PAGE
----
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Samsung Galaxy S usability review

Previously in our first impressions of the Samsung Galaxy S, we were singing nothing but praises of the device. With a vibrant 4” Super AMOLED screen, a zippy 1GHz processor supported with a SGX540 GPU and incredible photo and HD Video shooting capabilities, The Galaxy S packs quite a punch in the hardware department.

So impressed were we with the Galaxy S that we noted in our first impressions that it was a worthy contender that’s capable of bringing the fight back to the iPhone contingent.

Beyond the hardware and the gorgeous display, the next thing that we would like to find out is how does the Galaxy S performs on a day to day basis? We’ve gotten some extended playtime on the Galaxy S and here are our findings on the usability experience of the Galaxy S.

TouchWiz 3.0

Like most manufacturers building Android-based devices, Samsung has decided to give the Samsung Galaxy S its own look and feel with a proprietary TouchWiz skin developed by Samsung. While the TouchWiz skin delivers a nice looking UI compared to the plain vanilla Android interface, it is not as well integrated with the OS.

Take for example the Messaging app. It offers a nice bubble styled threaded conversation view and if you get an incoming message, the notification appears in a form of a jigsaw puzzle on the standby screen. Dragging that jigsaw puzzle onto an empty slot lets you read messages directly. Although this is a novel and nice experience, the usability aspect is rather flawed.

Firstly, a message is only marked read if you view the message by double clicking the bubble. Viewing it or acknowledging that you’ve received the message doesn’t the the UI that it has been viewed which can be annoying when you’re getting a large number of texts in a day.

As you can see in the screencap above, when you’re viewing the message itself, you can do everything like delete, forward and save EXCEPT you can’t reply from this screen. The only way to reply is to go back into the threaded conversation screen and reply from there. If you want to reply messages fast, this is tedious and weird. To overcome this we had to resort to 3rd party messaging apps like Handcent SMS.

This is just one of the many examples of how the UI flow on the Galaxy S is not linear. Flicking through the UI, you’d go through a sequence and expect actions to produce a certain result but it doesn’t. It’s like you press A and then B and C and you expect D to come up but the UI will churn out M instead.

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There are other areas where the TouchWiz implementation is not consistent. It is obvious that Samsung wanted to make the navigation experience consistent all-round across it’s Android and bada devices. Sadly Samsung fell short of achieving this. If we we’re to compare, HTC did a better job in making a consistent UI experience across devices with its HTC Sense UI.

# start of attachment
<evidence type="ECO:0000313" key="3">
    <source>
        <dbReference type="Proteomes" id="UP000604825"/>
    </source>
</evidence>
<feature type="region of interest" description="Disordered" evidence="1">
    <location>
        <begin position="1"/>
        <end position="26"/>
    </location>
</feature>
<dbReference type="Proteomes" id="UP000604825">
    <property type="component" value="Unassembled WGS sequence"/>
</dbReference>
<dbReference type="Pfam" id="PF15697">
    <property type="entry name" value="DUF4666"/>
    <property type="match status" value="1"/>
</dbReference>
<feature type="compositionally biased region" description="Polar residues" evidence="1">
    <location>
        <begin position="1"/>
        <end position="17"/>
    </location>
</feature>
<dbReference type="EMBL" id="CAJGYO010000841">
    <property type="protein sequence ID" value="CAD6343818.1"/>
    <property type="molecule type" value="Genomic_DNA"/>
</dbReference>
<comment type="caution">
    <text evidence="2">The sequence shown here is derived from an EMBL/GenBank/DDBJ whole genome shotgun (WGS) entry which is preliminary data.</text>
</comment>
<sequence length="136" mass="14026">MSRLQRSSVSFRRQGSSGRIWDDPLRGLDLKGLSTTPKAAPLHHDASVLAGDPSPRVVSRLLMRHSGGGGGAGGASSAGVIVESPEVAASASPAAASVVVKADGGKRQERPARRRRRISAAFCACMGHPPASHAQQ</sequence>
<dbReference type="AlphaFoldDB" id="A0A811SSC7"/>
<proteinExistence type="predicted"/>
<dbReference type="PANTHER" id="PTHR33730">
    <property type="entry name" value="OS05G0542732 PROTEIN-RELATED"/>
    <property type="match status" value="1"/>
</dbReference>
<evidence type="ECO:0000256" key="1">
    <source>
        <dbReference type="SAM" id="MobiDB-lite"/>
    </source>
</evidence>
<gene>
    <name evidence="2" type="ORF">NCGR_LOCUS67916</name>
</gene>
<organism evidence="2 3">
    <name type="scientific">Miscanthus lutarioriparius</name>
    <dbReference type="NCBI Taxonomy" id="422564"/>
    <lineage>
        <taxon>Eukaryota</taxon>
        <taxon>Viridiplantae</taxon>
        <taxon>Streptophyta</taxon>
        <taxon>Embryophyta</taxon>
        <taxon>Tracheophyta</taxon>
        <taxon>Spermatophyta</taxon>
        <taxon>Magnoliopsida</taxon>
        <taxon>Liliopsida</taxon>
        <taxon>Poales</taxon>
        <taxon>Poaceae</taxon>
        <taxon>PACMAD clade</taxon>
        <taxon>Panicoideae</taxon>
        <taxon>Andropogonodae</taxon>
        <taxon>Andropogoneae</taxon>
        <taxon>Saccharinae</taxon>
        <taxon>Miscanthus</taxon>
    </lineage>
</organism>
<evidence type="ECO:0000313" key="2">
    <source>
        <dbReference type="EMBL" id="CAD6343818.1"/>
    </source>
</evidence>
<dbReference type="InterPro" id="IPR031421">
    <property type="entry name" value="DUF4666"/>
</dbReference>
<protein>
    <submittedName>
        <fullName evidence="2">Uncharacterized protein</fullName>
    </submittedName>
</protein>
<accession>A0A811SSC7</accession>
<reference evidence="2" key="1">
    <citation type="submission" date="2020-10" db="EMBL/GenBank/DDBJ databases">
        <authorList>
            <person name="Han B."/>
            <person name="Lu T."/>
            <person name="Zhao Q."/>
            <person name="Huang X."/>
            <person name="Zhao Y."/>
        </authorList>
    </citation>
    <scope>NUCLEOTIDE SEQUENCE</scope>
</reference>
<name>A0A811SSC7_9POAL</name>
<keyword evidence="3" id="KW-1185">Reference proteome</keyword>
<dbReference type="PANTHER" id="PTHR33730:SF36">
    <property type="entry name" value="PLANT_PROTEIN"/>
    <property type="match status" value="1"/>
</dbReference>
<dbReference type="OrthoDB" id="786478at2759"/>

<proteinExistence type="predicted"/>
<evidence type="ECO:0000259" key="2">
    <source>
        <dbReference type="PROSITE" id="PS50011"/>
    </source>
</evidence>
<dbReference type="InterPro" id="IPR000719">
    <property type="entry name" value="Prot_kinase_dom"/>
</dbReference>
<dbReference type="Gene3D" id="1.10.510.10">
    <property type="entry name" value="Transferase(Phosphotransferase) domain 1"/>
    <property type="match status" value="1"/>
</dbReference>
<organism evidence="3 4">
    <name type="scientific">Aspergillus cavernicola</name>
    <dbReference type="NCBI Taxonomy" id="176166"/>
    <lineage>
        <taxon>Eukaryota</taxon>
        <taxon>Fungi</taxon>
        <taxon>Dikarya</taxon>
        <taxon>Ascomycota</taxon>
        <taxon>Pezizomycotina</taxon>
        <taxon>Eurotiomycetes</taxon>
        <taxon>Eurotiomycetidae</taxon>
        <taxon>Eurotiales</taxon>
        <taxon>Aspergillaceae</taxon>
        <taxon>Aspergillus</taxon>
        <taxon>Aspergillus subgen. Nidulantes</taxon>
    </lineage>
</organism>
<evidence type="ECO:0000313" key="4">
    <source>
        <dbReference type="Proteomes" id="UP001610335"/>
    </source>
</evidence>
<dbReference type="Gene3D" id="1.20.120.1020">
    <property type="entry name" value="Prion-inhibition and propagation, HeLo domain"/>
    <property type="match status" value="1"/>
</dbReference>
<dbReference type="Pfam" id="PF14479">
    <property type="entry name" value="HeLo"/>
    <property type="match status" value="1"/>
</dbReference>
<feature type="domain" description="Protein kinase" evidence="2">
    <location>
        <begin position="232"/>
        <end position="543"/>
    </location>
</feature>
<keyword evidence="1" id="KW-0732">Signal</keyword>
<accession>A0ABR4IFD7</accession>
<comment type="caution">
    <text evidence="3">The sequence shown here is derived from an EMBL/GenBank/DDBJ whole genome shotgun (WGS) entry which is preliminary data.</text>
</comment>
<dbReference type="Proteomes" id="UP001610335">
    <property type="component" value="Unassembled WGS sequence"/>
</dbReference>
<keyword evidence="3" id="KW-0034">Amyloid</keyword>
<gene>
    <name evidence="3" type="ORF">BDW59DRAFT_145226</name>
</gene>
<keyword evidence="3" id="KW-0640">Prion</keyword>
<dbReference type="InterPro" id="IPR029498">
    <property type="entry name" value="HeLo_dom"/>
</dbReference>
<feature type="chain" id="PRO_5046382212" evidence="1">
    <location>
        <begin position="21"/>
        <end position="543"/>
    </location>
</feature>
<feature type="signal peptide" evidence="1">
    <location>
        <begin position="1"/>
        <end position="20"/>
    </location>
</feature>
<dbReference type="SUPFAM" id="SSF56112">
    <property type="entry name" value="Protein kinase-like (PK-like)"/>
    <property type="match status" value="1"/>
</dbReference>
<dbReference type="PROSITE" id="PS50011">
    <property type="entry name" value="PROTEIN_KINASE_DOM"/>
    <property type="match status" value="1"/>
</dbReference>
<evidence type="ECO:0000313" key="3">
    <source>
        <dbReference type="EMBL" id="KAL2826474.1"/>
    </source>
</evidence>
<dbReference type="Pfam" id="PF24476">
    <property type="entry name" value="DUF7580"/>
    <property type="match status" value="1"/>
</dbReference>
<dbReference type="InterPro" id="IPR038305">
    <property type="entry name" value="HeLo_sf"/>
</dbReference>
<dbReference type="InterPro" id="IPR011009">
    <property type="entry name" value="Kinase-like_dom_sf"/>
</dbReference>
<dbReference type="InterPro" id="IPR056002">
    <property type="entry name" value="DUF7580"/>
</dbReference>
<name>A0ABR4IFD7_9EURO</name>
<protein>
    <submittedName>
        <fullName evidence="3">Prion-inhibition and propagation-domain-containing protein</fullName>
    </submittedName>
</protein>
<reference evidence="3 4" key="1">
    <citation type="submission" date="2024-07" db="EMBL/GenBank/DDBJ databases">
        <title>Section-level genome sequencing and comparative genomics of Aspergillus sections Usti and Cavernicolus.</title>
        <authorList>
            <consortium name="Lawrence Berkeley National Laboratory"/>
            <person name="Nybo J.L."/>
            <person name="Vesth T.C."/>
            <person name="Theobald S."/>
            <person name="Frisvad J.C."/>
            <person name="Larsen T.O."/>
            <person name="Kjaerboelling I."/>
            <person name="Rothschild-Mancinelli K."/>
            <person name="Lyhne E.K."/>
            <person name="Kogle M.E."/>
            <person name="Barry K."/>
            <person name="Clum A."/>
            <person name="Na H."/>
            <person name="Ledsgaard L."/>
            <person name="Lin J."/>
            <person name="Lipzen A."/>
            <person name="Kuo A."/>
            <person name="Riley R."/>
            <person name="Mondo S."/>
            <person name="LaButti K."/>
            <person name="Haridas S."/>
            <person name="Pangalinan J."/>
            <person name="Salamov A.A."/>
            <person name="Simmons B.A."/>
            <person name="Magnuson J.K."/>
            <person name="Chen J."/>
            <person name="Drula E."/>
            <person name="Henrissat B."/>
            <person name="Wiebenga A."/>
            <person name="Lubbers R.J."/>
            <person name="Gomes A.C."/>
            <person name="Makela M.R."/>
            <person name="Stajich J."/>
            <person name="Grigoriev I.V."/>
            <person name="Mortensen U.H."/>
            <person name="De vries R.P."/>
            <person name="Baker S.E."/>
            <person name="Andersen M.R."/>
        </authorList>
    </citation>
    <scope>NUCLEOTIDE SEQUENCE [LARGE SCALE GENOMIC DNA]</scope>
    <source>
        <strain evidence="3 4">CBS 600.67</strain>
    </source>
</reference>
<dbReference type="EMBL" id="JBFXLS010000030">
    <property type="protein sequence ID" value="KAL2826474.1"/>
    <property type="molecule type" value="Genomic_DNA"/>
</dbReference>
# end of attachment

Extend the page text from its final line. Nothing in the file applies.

Web Browsing

The Galaxy S uses Android’s plain vanilla WebKit browser which is the same as you’ll get on the Nexus One. We’re impressed with the fluidity of web browsing. The standard Android browser is really good. Scrolling up and down through pages is buttery smooth and is pretty close to what you get on an iPhone.

The 4.0″ 800×480 high resolution screen means that the Galaxy S render sharp and vibrant text and images. The only complaint we have with the browser is that it lacks Flash which is not supported on Android 2.1. However it is good to know that Flash will be coming to the Galaxy S when it gets a Froyo update.

For the business user, you’ll be happy to know that the Galaxy S comes preloaded with ThinkFree Office, an app that lets you create, view and edit office documents on the go. It does the job pretty decently and we had no problems creating and editing Word, Excel and PowerPoint documents except that you’ll need some time to familiarize with the app.

Editing documents on the go with the Galaxy S is easy enough but because the Galaxy S lacks a trackball or an optical trackpad, selecting text or cells while editing the document is very tricky. Although we can get by selecting text using the touchscreen, we wish there was a physical trackpad on this thing. Not that it’s impossible to edit documents on without a optical trackpad but it takes up more time to get things done which is bad news for those who are in a hurry. The default on screen text selection usability is quite a challenge.